I’ve always been a proponent of using your own integer-valued CORDIC/table/Taylor series trig functions on the PIC because of the lack of a hardware FPU. I’ve always been told it’s much faster.

The question that is now on my mind is, how much faster? I’ve noticed a lot of teams this year using the math.h trig functions, floating-points and all.

Has anyone any empirical evidence of the speed difference between the two methods? I might as well use math.h if the difference is small (plus, there would be only a couple of calls per 26ms).

I don’t have specific timing numbers, but considering that each time I go through the user_routine event loop our team’s code currently calls

sin() four times
cos() four times
atan2() twice
asin() twice
acos() twice
sqrt() four times

and it runs without problems and without taking up sufficient code space, so I decided it wasn’t worth messing with CORDIC functions and called the floating point routines “fast enough”.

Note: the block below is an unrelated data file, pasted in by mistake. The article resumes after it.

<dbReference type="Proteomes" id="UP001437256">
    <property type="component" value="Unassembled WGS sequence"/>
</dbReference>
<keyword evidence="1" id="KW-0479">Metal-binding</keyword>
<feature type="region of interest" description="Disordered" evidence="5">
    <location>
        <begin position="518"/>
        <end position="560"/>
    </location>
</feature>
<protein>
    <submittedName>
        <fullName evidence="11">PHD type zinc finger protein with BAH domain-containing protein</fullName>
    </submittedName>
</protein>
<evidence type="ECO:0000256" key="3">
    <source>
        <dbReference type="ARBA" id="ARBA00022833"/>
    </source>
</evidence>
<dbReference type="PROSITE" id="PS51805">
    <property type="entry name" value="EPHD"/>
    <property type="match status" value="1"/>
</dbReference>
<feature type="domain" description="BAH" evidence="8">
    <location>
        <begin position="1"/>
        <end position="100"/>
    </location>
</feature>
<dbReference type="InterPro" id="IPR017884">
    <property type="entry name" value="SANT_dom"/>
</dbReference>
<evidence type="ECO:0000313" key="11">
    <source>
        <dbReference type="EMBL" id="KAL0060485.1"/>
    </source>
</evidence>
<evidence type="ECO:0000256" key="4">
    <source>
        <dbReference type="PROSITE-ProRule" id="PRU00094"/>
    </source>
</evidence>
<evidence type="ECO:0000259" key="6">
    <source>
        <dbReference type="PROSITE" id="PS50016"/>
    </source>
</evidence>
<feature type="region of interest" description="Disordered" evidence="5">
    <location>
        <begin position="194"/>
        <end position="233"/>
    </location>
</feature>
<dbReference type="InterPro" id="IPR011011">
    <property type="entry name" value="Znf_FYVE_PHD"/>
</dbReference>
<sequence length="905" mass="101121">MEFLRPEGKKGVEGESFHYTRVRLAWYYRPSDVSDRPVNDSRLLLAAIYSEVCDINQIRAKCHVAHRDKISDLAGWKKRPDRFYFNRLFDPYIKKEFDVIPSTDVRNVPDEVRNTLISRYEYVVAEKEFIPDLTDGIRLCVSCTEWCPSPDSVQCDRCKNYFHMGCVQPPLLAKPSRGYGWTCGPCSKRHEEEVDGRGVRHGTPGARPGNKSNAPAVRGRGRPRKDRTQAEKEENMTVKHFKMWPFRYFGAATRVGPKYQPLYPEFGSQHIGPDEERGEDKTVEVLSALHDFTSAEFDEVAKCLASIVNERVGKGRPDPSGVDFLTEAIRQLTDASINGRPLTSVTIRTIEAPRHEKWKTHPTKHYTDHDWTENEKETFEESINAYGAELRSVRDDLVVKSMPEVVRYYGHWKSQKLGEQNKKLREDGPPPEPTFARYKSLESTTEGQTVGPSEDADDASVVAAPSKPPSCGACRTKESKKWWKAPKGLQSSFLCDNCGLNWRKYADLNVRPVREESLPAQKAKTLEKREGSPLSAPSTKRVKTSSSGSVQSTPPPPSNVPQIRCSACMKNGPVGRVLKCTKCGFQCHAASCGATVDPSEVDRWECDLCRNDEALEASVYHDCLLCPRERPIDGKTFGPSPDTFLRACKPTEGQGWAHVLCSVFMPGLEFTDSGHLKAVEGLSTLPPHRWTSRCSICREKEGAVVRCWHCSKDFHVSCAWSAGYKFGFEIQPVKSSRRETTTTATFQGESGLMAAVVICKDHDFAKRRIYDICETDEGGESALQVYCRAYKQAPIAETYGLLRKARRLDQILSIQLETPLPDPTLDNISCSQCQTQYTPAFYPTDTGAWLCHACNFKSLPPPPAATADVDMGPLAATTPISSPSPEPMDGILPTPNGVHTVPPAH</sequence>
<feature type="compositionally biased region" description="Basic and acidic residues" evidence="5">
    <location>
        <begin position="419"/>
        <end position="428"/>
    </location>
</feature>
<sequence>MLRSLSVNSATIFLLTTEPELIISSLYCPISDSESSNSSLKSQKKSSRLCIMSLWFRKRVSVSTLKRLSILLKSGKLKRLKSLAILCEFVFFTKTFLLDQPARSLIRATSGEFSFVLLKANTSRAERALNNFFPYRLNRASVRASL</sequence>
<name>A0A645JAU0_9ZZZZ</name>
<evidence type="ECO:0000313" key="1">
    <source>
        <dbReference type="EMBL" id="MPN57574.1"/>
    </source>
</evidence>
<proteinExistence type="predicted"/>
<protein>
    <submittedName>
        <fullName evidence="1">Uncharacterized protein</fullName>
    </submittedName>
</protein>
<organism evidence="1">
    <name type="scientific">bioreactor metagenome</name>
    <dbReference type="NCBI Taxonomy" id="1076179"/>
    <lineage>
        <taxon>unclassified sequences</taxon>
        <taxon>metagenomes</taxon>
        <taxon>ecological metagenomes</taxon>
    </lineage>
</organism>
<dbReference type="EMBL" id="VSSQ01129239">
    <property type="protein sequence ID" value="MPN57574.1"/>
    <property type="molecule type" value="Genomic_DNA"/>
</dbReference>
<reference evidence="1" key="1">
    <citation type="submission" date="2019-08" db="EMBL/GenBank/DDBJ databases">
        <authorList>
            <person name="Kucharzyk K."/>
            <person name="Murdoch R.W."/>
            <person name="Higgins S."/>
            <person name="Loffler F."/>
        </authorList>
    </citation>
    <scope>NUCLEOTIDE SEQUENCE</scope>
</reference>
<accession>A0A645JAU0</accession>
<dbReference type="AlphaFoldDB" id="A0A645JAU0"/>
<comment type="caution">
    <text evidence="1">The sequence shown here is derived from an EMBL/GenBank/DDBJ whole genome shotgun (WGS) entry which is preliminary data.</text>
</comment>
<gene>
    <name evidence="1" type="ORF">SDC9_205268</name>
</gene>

If I have a chance I’ll set up a test loop to compare the methods, but it hasn’t been a priority.

I remember from an earlier version of the compiler (2.2?) that the compiler library source code had estimates of the number of clock cycles for a particular operation to complete. I don’t see this information in the current compiler, but I do remember that a floating point multiply/divide statement took an average of 1835 instruction clock cycles (a floating point addition/subtraction was 80). Assuming this information is still semi-valid, you can take a look at the source code for the trig routines in the “C:\mcc18\src raditional\stdclib” directory to get an estimate of how many of these operations there are for a particular trig routine. Sorry I can’t give you any more info than that.

Our is going to be using a squareroot function as well as a tan function. Doesn’t slow down too much as of now.
How much do floating point values affect the code though? We used alot of those in finding an accurate distance from the wall.